In the shadow of the A Street Bridge, there’s a secret along the trail. Don’t bike by too fast — you’ll miss it. Take out your iPod headphones, runners; it will help you see.
Little sculptures have risen out of Chester Creek. It started a week or two ago. A dozen, then two dozen. Towers of rocks. Precarious stacks. Long rocks. Flat rocks. Fat rocks. Balanced like acrobats. Some a foot or two high. Others are just tiny piles, like cairns marking a gnome trail.
Aaron Davis-Meyer, a regular walker, has been monitoring the piles’ progress.
“I wouldn’t say they are beautiful. Mystical? Not mystical, I’m trying to find the word that’s close to mystical, not magical, what’s the word?”
Maybe mystical is it, maybe that’s it, he said, certainly also neat and mysterious.
“You wonder: Who made them?”
It’s kind of better not to know.
I sat on the bank for a few minutes Thursday watching people go by. If you happen to notice the rocks — many passersby didn’t — the big ones catch your attention first. When your eyes adjust to the darkness under the bridge, you see there are more, a flock of shapes. One looks like an eagle. Another a tiny seal. Look closer. A few consist of only one rock in an unnatural position, maybe a tall one with a sway back, set on a flat end, standing at attention. There are not so many piles as to looked cluttered, but enough to make you think.
They are ordinary objects, but they’ve been turned into little studies of opposites, of heavy and light, of delicate and solid, of movement and repose. Looking at them made me notice the shushing of the creek. Then I noticed the smell of the trees and the warmth of the day.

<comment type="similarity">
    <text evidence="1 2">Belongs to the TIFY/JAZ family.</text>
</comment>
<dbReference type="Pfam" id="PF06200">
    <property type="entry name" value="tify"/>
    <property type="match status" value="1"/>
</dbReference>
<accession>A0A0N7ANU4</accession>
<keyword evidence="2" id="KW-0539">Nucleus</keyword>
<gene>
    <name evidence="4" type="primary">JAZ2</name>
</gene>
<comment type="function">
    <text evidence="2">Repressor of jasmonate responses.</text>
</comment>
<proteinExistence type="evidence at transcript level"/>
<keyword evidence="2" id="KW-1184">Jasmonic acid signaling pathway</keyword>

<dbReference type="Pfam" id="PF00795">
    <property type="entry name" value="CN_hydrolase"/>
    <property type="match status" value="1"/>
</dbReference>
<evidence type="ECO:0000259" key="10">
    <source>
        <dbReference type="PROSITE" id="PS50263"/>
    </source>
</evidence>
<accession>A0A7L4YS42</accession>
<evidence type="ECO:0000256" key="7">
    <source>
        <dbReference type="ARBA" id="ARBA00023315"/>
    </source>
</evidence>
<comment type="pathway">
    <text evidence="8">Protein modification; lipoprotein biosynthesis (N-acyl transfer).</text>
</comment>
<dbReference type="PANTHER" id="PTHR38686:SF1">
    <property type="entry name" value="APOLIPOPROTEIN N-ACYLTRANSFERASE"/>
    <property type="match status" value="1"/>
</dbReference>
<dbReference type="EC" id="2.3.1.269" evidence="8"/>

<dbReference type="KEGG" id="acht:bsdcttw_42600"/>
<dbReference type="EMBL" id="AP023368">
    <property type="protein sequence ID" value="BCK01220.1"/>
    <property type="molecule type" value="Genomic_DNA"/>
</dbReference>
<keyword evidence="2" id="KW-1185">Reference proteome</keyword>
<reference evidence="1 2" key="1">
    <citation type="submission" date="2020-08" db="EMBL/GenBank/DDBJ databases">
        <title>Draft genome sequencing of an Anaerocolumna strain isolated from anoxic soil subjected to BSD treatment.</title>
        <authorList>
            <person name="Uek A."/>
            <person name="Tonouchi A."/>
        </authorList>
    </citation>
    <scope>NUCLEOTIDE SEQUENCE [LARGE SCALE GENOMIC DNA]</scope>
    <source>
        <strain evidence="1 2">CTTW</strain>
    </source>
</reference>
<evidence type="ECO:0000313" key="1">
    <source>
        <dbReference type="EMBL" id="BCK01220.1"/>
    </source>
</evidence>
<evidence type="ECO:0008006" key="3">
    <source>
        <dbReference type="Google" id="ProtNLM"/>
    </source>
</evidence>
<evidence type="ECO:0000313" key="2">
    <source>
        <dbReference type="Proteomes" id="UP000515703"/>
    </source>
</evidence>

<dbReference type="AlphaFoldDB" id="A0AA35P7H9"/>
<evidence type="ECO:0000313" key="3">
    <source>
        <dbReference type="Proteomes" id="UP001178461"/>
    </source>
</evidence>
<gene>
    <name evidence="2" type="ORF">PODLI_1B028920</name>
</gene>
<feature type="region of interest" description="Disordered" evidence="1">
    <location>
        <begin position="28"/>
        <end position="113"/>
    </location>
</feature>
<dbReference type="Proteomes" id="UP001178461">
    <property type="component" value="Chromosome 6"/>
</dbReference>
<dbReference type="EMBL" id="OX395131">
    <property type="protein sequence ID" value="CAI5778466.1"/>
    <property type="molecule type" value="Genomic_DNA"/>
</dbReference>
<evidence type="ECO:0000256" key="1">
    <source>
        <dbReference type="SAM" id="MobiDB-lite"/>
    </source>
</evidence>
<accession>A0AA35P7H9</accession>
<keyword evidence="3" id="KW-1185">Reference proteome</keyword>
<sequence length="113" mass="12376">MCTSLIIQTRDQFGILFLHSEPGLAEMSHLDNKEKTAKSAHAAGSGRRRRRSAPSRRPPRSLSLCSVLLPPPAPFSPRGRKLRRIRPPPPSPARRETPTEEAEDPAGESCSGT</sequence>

“When you’re walking up, you think there’s ducks in the water,” said Mary Smole, who has been taking her dog, Foxy, by the spot every day.
Then, she said, you see it’s something else.
Around lunchtime Wednesday Smole saw a guy with long hair building a few piles, she said. It seemed impossible the way he could stack the skinny fingers of rock so they resisted the pull of the water. She didn’t say anything to him, but she hoped he’d keep it up. It’s nice, she said, to have something like that in the middle of the city.
Nancy Tankersley strolled over. She works nearby and walks the trail on her lunch hour. She noticed the sculptures Monday. Somebody must have gotten pretty wet making those, but they were delightful. They reminded her of rock cairns she’d seen while hiking the Chilkoot Trail in Canada. Little works of art.
“I love art in nature,” she said.
They couldn’t last, she said. She was right. High water or winter ice or someone causing trouble would probably take them down. That’s the way it goes. Everything in nature changes.
Nearest to the shore was a marble-sized stone atop a flat triangle rock weighing down a dry heart-shaped leaf. All of it would fit in a palm. I liked that one best. It was like a postscript, one last token for the strangers who passed and bothered to take a look.